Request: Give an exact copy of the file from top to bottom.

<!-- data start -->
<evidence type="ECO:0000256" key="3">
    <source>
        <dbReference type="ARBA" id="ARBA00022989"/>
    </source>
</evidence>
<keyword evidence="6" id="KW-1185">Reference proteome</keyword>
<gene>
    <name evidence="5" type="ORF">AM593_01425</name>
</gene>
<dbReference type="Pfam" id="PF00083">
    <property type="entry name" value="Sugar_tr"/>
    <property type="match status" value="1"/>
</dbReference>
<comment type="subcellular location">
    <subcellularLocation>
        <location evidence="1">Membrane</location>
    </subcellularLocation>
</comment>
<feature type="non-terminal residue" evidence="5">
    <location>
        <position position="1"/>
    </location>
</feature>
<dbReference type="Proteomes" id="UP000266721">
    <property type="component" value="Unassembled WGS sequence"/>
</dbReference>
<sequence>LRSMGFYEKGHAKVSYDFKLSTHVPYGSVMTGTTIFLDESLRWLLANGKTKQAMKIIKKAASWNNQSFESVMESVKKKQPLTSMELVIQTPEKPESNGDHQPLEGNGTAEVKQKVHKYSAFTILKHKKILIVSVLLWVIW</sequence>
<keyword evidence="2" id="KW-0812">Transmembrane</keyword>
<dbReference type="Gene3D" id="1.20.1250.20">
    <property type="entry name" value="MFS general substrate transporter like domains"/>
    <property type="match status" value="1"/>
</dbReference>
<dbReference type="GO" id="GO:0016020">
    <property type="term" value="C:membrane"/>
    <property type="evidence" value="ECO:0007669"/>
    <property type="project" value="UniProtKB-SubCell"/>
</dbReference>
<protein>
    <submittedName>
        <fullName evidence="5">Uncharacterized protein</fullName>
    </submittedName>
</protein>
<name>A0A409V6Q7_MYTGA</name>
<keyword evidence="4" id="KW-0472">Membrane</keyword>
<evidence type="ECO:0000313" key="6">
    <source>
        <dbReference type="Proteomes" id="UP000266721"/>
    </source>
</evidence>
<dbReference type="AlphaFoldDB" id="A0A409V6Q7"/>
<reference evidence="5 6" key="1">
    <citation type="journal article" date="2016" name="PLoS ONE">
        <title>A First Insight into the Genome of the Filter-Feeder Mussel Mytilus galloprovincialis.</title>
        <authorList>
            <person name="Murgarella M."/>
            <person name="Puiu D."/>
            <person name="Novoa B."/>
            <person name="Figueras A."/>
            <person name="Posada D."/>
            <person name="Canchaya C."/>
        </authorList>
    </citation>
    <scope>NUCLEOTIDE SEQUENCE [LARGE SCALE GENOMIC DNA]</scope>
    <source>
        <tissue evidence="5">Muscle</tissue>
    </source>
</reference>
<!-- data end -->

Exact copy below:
<evidence type="ECO:0000256" key="3">
    <source>
        <dbReference type="ARBA" id="ARBA00022989"/>
    </source>
</evidence>
<keyword evidence="6" id="KW-1185">Reference proteome</keyword>
<gene>
    <name evidence="5" type="ORF">AM593_01425</name>
</gene>
<dbReference type="Pfam" id="PF00083">
    <property type="entry name" value="Sugar_tr"/>
    <property type="match status" value="1"/>
</dbReference>
<comment type="subcellular location">
    <subcellularLocation>
        <location evidence="1">Membrane</location>
    </subcellularLocation>
</comment>
<feature type="non-terminal residue" evidence="5">
    <location>
        <position position="1"/>
    </location>
</feature>
<dbReference type="Proteomes" id="UP000266721">
    <property type="component" value="Unassembled WGS sequence"/>
</dbReference>
<sequence>LRSMGFYEKGHAKVSYDFKLSTHVPYGSVMTGTTIFLDESLRWLLANGKTKQAMKIIKKAASWNNQSFESVMESVKKKQPLTSMELVIQTPEKPESNGDHQPLEGNGTAEVKQKVHKYSAFTILKHKKILIVSVLLWVIW</sequence>
<keyword evidence="2" id="KW-0812">Transmembrane</keyword>
<dbReference type="Gene3D" id="1.20.1250.20">
    <property type="entry name" value="MFS general substrate transporter like domains"/>
    <property type="match status" value="1"/>
</dbReference>
<dbReference type="GO" id="GO:0016020">
    <property type="term" value="C:membrane"/>
    <property type="evidence" value="ECO:0007669"/>
    <property type="project" value="UniProtKB-SubCell"/>
</dbReference>
<protein>
    <submittedName>
        <fullName evidence="5">Uncharacterized protein</fullName>
    </submittedName>
</protein>
<name>A0A409V6Q7_MYTGA</name>
<keyword evidence="4" id="KW-0472">Membrane</keyword>
<evidence type="ECO:0000313" key="6">
    <source>
        <dbReference type="Proteomes" id="UP000266721"/>
    </source>
</evidence>
<dbReference type="AlphaFoldDB" id="A0A409V6Q7"/>
<reference evidence="5 6" key="1">
    <citation type="journal article" date="2016" name="PLoS ONE">
        <title>A First Insight into the Genome of the Filter-Feeder Mussel Mytilus galloprovincialis.</title>
        <authorList>
            <person name="Murgarella M."/>
            <person name="Puiu D."/>
            <person name="Novoa B."/>
            <person name="Figueras A."/>
            <person name="Posada D."/>
            <person name="Canchaya C."/>
        </authorList>
    </citation>
    <scope>NUCLEOTIDE SEQUENCE [LARGE SCALE GENOMIC DNA]</scope>
    <source>
        <tissue evidence="5">Muscle</tissue>
    </source>
</reference>